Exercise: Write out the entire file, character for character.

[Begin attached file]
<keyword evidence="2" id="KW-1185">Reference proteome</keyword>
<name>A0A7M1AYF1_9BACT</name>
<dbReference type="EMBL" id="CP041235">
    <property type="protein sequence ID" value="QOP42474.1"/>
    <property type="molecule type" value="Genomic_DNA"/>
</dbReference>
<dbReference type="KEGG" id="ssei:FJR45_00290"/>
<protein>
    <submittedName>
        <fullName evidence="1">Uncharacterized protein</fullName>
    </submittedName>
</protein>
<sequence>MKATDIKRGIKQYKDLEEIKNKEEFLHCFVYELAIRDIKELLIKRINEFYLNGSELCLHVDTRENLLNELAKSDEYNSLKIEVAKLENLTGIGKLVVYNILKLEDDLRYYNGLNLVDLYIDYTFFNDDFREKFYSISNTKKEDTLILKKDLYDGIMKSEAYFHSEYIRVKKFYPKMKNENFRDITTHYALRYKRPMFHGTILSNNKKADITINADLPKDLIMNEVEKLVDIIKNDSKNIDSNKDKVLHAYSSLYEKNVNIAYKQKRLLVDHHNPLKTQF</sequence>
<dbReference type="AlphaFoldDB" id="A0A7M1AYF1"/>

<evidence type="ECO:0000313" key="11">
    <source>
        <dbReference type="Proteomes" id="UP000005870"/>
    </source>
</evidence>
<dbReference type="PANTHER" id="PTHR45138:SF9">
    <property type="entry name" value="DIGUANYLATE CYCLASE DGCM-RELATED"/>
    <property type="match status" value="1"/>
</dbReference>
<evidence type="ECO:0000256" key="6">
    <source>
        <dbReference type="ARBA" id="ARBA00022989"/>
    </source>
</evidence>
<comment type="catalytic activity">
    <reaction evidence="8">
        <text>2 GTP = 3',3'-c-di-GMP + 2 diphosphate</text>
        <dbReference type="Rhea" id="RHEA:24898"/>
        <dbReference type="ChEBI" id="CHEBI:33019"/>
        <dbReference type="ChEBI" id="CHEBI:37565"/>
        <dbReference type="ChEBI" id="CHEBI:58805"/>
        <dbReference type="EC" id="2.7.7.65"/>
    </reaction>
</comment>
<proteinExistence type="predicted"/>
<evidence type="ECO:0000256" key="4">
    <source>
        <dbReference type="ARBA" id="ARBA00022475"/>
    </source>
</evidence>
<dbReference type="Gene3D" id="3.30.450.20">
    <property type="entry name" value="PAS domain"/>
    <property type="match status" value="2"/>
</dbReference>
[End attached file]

<keyword evidence="2" id="KW-1185">Reference proteome</keyword>
<name>A0A7M1AYF1_9BACT</name>
<dbReference type="EMBL" id="CP041235">
    <property type="protein sequence ID" value="QOP42474.1"/>
    <property type="molecule type" value="Genomic_DNA"/>
</dbReference>
<dbReference type="KEGG" id="ssei:FJR45_00290"/>
<protein>
    <submittedName>
        <fullName evidence="1">Uncharacterized protein</fullName>
    </submittedName>
</protein>
<sequence>MKATDIKRGIKQYKDLEEIKNKEEFLHCFVYELAIRDIKELLIKRINEFYLNGSELCLHVDTRENLLNELAKSDEYNSLKIEVAKLENLTGIGKLVVYNILKLEDDLRYYNGLNLVDLYIDYTFFNDDFREKFYSISNTKKEDTLILKKDLYDGIMKSEAYFHSEYIRVKKFYPKMKNENFRDITTHYALRYKRPMFHGTILSNNKKADITINADLPKDLIMNEVEKLVDIIKNDSKNIDSNKDKVLHAYSSLYEKNVNIAYKQKRLLVDHHNPLKTQF</sequence>
<dbReference type="AlphaFoldDB" id="A0A7M1AYF1"/>

<evidence type="ECO:0000313" key="11">
    <source>
        <dbReference type="Proteomes" id="UP000005870"/>
    </source>
</evidence>
<dbReference type="PANTHER" id="PTHR45138:SF9">
    <property type="entry name" value="DIGUANYLATE CYCLASE DGCM-RELATED"/>
    <property type="match status" value="1"/>
</dbReference>
<evidence type="ECO:0000256" key="6">
    <source>
        <dbReference type="ARBA" id="ARBA00022989"/>
    </source>
</evidence>
<comment type="catalytic activity">
    <reaction evidence="8">
        <text>2 GTP = 3',3'-c-di-GMP + 2 diphosphate</text>
        <dbReference type="Rhea" id="RHEA:24898"/>
        <dbReference type="ChEBI" id="CHEBI:33019"/>
        <dbReference type="ChEBI" id="CHEBI:37565"/>
        <dbReference type="ChEBI" id="CHEBI:58805"/>
        <dbReference type="EC" id="2.7.7.65"/>
    </reaction>
</comment>
<proteinExistence type="predicted"/>
<evidence type="ECO:0000256" key="4">
    <source>
        <dbReference type="ARBA" id="ARBA00022475"/>
    </source>
</evidence>
<dbReference type="Gene3D" id="3.30.450.20">
    <property type="entry name" value="PAS domain"/>
    <property type="match status" value="2"/>
</dbReference>